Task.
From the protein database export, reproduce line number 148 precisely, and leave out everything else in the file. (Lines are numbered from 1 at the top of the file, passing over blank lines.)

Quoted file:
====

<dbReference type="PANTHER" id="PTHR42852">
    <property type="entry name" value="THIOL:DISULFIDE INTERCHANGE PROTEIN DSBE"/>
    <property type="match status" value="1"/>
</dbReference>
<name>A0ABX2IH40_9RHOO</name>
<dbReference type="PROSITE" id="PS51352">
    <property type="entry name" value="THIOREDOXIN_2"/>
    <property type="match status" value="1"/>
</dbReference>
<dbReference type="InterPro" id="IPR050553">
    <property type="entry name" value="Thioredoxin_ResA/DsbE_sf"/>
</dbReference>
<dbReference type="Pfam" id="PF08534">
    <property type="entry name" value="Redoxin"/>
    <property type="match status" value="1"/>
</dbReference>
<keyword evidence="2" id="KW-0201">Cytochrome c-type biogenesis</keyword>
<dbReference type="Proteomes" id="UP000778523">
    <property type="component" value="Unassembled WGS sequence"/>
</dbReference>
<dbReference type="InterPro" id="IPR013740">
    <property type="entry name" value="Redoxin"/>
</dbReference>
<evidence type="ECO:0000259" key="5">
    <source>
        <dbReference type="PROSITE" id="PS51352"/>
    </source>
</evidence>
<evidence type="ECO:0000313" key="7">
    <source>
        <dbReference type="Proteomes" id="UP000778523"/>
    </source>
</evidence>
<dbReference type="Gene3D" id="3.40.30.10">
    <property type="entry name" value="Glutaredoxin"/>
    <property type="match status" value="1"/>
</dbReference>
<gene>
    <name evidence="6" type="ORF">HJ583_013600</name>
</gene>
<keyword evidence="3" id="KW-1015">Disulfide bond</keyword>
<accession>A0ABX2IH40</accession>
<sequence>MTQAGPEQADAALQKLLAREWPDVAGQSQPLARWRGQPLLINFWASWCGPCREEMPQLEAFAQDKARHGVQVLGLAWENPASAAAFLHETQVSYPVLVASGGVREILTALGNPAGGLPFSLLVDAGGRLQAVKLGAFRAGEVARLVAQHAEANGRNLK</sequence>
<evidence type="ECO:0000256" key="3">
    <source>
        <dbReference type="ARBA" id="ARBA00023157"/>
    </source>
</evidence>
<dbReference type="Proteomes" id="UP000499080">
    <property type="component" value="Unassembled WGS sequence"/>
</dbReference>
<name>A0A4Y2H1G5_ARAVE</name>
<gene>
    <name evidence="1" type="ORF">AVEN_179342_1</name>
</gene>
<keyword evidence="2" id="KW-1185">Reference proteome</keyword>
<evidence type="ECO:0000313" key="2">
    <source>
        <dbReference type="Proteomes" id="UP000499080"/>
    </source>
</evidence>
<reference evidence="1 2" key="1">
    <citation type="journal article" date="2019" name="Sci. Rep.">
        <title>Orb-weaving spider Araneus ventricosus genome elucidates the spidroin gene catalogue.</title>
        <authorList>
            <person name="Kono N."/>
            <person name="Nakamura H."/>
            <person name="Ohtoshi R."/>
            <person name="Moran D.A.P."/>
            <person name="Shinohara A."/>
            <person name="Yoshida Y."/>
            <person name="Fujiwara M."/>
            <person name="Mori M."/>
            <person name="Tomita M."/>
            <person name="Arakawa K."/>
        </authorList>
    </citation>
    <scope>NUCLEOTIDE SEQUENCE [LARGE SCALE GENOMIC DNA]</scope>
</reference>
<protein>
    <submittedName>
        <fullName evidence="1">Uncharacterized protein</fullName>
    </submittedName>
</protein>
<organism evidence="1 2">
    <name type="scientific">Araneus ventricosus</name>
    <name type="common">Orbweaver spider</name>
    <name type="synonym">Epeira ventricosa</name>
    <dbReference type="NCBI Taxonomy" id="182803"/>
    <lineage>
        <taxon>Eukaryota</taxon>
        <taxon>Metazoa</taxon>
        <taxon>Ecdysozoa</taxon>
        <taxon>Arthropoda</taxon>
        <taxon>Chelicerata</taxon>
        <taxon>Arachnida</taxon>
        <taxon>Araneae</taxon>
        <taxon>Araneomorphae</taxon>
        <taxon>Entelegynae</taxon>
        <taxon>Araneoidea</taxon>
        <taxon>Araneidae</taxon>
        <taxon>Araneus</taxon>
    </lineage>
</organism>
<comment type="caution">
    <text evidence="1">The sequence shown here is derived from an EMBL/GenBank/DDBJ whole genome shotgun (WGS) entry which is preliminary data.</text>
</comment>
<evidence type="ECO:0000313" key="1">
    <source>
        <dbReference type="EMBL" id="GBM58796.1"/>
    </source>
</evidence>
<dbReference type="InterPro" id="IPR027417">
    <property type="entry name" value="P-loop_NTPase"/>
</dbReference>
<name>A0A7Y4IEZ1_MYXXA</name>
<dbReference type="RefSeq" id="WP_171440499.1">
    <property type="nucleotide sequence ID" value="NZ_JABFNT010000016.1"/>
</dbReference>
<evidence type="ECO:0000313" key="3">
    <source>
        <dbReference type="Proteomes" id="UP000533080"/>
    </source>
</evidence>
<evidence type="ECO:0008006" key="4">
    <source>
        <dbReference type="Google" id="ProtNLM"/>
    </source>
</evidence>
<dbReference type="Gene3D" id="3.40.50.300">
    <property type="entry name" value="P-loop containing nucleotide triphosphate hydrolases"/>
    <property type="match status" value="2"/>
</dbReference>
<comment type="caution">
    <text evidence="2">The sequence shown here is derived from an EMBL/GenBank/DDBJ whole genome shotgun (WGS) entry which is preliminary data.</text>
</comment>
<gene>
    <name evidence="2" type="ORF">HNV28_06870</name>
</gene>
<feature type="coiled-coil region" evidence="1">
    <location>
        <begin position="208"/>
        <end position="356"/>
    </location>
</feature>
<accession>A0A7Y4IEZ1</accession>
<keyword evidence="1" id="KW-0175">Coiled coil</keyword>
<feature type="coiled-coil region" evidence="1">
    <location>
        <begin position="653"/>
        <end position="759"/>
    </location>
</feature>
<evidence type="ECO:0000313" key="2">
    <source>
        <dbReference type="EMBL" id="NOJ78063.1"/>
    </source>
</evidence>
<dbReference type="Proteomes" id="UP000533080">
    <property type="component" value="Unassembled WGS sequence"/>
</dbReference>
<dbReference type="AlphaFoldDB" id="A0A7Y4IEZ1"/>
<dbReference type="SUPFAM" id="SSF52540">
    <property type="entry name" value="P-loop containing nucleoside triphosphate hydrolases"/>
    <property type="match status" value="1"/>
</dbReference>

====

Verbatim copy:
<feature type="coiled-coil region" evidence="1">